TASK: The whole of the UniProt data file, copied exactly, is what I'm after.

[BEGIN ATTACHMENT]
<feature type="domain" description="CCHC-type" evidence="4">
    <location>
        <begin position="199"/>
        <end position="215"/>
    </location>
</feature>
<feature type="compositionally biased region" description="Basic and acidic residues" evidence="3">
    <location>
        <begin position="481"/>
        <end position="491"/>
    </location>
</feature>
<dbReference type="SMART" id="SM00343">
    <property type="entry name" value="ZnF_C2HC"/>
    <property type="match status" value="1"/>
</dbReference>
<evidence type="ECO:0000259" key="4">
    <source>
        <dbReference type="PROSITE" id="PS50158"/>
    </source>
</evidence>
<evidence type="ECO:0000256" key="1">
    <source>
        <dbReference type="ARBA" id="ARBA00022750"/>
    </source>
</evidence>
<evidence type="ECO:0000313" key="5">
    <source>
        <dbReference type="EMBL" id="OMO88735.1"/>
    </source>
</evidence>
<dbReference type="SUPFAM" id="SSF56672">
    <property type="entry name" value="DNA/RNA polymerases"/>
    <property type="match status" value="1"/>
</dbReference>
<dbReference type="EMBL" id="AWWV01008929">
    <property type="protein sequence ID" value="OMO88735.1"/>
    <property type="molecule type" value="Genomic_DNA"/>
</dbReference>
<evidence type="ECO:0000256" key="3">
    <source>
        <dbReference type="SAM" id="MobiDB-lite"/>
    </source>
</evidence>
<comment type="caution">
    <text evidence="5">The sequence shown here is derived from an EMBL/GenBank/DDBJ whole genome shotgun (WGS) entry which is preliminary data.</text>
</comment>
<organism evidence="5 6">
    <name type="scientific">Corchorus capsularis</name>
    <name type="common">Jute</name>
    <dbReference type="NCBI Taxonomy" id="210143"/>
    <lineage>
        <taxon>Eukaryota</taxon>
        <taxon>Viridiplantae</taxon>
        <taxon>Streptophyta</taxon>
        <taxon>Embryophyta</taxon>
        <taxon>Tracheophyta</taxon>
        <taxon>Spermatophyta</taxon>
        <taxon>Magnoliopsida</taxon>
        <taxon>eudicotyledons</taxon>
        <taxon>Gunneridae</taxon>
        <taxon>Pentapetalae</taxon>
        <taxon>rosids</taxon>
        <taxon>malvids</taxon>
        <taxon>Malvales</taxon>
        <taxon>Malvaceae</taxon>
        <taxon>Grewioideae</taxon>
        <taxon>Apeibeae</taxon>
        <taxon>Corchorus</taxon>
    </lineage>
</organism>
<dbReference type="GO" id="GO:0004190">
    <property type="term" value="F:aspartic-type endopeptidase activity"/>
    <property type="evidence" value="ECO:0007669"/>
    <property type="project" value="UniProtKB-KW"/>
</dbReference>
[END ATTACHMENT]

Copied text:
<feature type="domain" description="CCHC-type" evidence="4">
    <location>
        <begin position="199"/>
        <end position="215"/>
    </location>
</feature>
<feature type="compositionally biased region" description="Basic and acidic residues" evidence="3">
    <location>
        <begin position="481"/>
        <end position="491"/>
    </location>
</feature>
<dbReference type="SMART" id="SM00343">
    <property type="entry name" value="ZnF_C2HC"/>
    <property type="match status" value="1"/>
</dbReference>
<evidence type="ECO:0000259" key="4">
    <source>
        <dbReference type="PROSITE" id="PS50158"/>
    </source>
</evidence>
<evidence type="ECO:0000256" key="1">
    <source>
        <dbReference type="ARBA" id="ARBA00022750"/>
    </source>
</evidence>
<evidence type="ECO:0000313" key="5">
    <source>
        <dbReference type="EMBL" id="OMO88735.1"/>
    </source>
</evidence>
<dbReference type="SUPFAM" id="SSF56672">
    <property type="entry name" value="DNA/RNA polymerases"/>
    <property type="match status" value="1"/>
</dbReference>
<dbReference type="EMBL" id="AWWV01008929">
    <property type="protein sequence ID" value="OMO88735.1"/>
    <property type="molecule type" value="Genomic_DNA"/>
</dbReference>
<evidence type="ECO:0000256" key="3">
    <source>
        <dbReference type="SAM" id="MobiDB-lite"/>
    </source>
</evidence>
<comment type="caution">
    <text evidence="5">The sequence shown here is derived from an EMBL/GenBank/DDBJ whole genome shotgun (WGS) entry which is preliminary data.</text>
</comment>
<organism evidence="5 6">
    <name type="scientific">Corchorus capsularis</name>
    <name type="common">Jute</name>
    <dbReference type="NCBI Taxonomy" id="210143"/>
    <lineage>
        <taxon>Eukaryota</taxon>
        <taxon>Viridiplantae</taxon>
        <taxon>Streptophyta</taxon>
        <taxon>Embryophyta</taxon>
        <taxon>Tracheophyta</taxon>
        <taxon>Spermatophyta</taxon>
        <taxon>Magnoliopsida</taxon>
        <taxon>eudicotyledons</taxon>
        <taxon>Gunneridae</taxon>
        <taxon>Pentapetalae</taxon>
        <taxon>rosids</taxon>
        <taxon>malvids</taxon>
        <taxon>Malvales</taxon>
        <taxon>Malvaceae</taxon>
        <taxon>Grewioideae</taxon>
        <taxon>Apeibeae</taxon>
        <taxon>Corchorus</taxon>
    </lineage>
</organism>
<dbReference type="GO" id="GO:0004190">
    <property type="term" value="F:aspartic-type endopeptidase activity"/>
    <property type="evidence" value="ECO:0007669"/>
    <property type="project" value="UniProtKB-KW"/>
</dbReference>